“Deep agroecology” is “our next natural, intelligent, and necessary evolutionary step” for a better, cleaner, healthier, more just world through the transformation of agriculture from an industrialized and chemicalized agribusiness model to a holistic approach which supports a culture of respect for the earth and all life on it; a culture in which farmers are our heroes. An extensive list of resources is included and a subject index is provided.

In Deep Agroecology, Steven McFadden gives us an impressive and impassioned in-depth treatment on one of the most important topics of our day: caring for our earth so we can feed the people who live on it. Add the issue of water resources management, which is interconnected with agriculture, and we survive or we perish on the direction we take.

While in today’s world we’re accustomed to turning to technology to find our solutions, McFadden reminds us that we have deep cultural roots which need to be brought to bear as well: the wisdom, clarity, integrity, and spirit-centeredness of indigenous peoples.

With the skill of a seasoned journalist, McFadden ties together topics of agrarian science, economics, and ancient spirituality in an approachable style that gives the reader not only food for thought but inspiration for action.

Highly recommended.

CSA 2020: It’s not just about food

by Steven McFadden
Among the cascade of changes the coronavirus pandemic has unleashed is a wave of interest in Community Supported Agriculture (CSA). In a time of insecurity, people like knowing where their food comes from. It’s basic…

…With this wave of interest and energy pouring to into CSA and various food-box schemes, questions arise. Where will the energy go? Will new CSAs follow a business model as many people advocate? With the desperate poverty and hunger now afflicting the nation and the world, that emphasis could become more challenging than usual.

Or will CSAs continue to develop as a range of creative community models? Will CSAs draw in, employ, and maintain the support of local communities so the farm keeps going even as the world turns upside down? Many people are now beginning to recognize the imperative value CSA farms can have in an era of global sickness, economic calamity, and climate catastrophe…

< The full blog post is at Mother Earth News >

Towards deep agroecology (The Ecologist)

by Steven McFadden
The world’s leading environmental platform, The Ecologist, has published my essay, Towards deep agroecology. The essay gets the story across concisely in about 900 words. Here are the introductory paragraphs:

“Agroecology presents an inspirational and pragmatic vision of what is necessary and possible as we strive to re-organize our food chain in response to this pandemic, and to pollution, climate breakdown, and the intensifying hegemony of multinational chemical, drug, and industrial corporations.

“Agroecology is an expression of practical, purposeful, and realistic hope. It’s a global vision that has been dreamed and then acted upon by millions of people around the world. But many millions more human beings, billions more actually, are needed to take up and follow the vision now…”

The full essay in The Ecologist is here.

QUIZ: What’s your LFQ? (Local Food Quotient)

by Steven McFadden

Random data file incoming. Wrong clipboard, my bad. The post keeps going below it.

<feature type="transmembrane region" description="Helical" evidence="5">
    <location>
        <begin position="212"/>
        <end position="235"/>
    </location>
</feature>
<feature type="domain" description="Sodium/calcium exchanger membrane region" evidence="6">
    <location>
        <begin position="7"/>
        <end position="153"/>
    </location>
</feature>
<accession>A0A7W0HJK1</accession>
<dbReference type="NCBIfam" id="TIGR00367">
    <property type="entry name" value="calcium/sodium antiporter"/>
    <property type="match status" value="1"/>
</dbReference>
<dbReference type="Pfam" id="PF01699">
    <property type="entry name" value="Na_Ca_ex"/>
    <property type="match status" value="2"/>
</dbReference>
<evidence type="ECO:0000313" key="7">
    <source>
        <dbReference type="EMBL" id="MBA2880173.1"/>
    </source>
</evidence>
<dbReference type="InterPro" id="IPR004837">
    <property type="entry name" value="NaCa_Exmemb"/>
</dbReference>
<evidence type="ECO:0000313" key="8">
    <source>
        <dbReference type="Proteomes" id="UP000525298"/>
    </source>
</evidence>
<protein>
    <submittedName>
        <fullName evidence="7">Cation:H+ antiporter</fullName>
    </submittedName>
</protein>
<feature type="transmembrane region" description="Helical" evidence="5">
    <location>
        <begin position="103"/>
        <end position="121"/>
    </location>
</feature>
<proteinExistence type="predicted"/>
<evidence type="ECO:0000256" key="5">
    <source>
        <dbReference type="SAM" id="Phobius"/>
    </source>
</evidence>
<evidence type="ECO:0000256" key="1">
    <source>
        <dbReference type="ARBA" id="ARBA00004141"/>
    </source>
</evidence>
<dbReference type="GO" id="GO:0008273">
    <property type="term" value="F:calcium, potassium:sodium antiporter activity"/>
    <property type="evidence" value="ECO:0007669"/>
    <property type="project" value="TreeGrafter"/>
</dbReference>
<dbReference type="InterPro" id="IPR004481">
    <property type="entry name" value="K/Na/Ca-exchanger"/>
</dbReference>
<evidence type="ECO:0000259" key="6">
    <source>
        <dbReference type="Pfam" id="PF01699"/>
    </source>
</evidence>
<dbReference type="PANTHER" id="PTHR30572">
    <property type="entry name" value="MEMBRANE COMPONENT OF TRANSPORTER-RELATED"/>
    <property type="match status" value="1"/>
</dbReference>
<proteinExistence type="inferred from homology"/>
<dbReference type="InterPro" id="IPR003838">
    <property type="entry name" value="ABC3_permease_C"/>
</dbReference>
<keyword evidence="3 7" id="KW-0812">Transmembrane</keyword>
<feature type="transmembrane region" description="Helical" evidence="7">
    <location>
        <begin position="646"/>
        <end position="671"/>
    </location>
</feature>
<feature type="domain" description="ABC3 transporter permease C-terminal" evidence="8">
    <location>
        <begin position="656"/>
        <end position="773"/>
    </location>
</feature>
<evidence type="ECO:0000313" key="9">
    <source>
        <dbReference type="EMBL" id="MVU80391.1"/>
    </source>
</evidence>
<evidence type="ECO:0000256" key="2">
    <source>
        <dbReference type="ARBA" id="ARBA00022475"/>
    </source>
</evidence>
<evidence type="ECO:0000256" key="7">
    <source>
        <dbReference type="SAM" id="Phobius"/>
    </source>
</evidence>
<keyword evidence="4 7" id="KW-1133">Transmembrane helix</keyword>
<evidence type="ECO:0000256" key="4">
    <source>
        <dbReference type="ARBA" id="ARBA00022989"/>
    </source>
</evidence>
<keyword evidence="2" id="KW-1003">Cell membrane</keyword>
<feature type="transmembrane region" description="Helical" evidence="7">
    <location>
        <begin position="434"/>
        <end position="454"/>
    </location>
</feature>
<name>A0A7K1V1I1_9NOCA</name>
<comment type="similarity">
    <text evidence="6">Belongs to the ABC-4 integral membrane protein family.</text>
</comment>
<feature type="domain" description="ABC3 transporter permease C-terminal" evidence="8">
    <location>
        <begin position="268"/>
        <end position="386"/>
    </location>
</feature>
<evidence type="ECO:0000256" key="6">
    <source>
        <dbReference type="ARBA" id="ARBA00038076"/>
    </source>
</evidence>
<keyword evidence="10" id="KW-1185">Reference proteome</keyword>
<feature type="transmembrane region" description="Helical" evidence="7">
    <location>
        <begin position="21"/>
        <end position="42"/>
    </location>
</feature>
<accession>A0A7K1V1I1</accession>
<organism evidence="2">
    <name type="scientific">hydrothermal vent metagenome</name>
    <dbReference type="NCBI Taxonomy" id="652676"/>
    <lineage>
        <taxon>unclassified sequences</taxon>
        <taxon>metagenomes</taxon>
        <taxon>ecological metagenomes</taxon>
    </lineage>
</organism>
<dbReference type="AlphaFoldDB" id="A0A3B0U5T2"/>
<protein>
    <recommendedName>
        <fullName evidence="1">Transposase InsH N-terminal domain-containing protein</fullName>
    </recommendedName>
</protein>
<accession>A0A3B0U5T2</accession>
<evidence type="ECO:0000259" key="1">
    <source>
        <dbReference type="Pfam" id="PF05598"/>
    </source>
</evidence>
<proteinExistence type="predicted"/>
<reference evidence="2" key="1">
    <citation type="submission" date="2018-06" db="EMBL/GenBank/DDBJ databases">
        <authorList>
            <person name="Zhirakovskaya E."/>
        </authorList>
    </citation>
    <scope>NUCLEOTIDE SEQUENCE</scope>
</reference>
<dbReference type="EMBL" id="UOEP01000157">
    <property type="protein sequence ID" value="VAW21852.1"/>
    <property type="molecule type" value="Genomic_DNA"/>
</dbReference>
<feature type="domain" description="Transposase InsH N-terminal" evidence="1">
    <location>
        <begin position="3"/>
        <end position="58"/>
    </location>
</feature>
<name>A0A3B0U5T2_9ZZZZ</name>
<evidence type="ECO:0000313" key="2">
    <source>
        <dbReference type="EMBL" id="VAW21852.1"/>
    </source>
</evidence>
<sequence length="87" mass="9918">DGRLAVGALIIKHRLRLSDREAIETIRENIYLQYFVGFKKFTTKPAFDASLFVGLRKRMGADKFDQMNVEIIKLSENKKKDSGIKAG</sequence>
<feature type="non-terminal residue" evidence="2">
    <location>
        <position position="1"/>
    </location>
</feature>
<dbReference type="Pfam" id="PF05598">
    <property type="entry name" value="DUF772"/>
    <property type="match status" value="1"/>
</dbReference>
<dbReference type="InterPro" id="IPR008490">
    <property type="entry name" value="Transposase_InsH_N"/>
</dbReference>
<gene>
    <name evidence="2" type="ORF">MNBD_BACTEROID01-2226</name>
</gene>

People often talk about IQ, the Intelligence Quotient, and certainly that can be important. But what about your LFQ, your Local Food Quotient? With all the changes taking place in the world, especially in the critical farm and food scene, that can be important as well.

As I define it for this non-scientific quiz, your LFQ is an informal indicator of how aware you are of the bountiful benefits of buying and eating locally grown fresh food. It also yields a glimpse of how engaged you are in supporting local growers and fresh food for your own health, for your family’s health, and for the health of your community and your natural environment.

To calculate your LFQ, answer these yes or no questions. Give yourself three carrots for every yes answer, and one empty basket for every no answer. Then forget about the empty baskets. Add up your carrots, and see where you fit on the LFQ scoreboard.

  • Have you ever grown any of your own food?
  • Do you know what a food desert is?
  • Do you have a neighbor you talk with who has a vegetable garden?
  • Have you ever picked wild berries, or any other wild food?
  • Have you ever enjoyed an outing to a u-pick berry farm?
  • Have you ever eaten eggs laid by a hen that you have personally seen (or heard cluck)?
  • Have you ever said hello to a local farmer and shaken his or her hand?
  • Have you ever picked vegetables in a garden or field?
  • Do you know where most of your food comes from?
  • Does the supermarket you shop at stock any food from local growers or producers?
  • Do you think they would if you asked them?
  • Have you ever enjoyed a tomato from a grower in the county where you live?
  • Have you ever enjoyed an apple pie made with apples grown in your county or state?
  • Do you know about any local farmers growing food for the community where you live?
  • Do you have a plan to grow more food, or purchase more local food, in 2020?

FIGURE IT OUT
Perfect score:  45 carrots
Your score:       ?

SCOREBOARD RANKINGS
0              carrots             Missing Out
3 to 12     carrots             Nibbler
12 to 24   carrots             Muncher
24-36      carrots             Provider
36-45      carrots             Community Chow Champion

N.B. I originally created this quiz for, and in collaboration with, Buy Fresh Buy Local Nebraska. BFBLN decided to print a shorter, edited version in their 2020 annual guide, so I thought I’d roll this version out on my Deep Agroecology blog. – Steven McFadden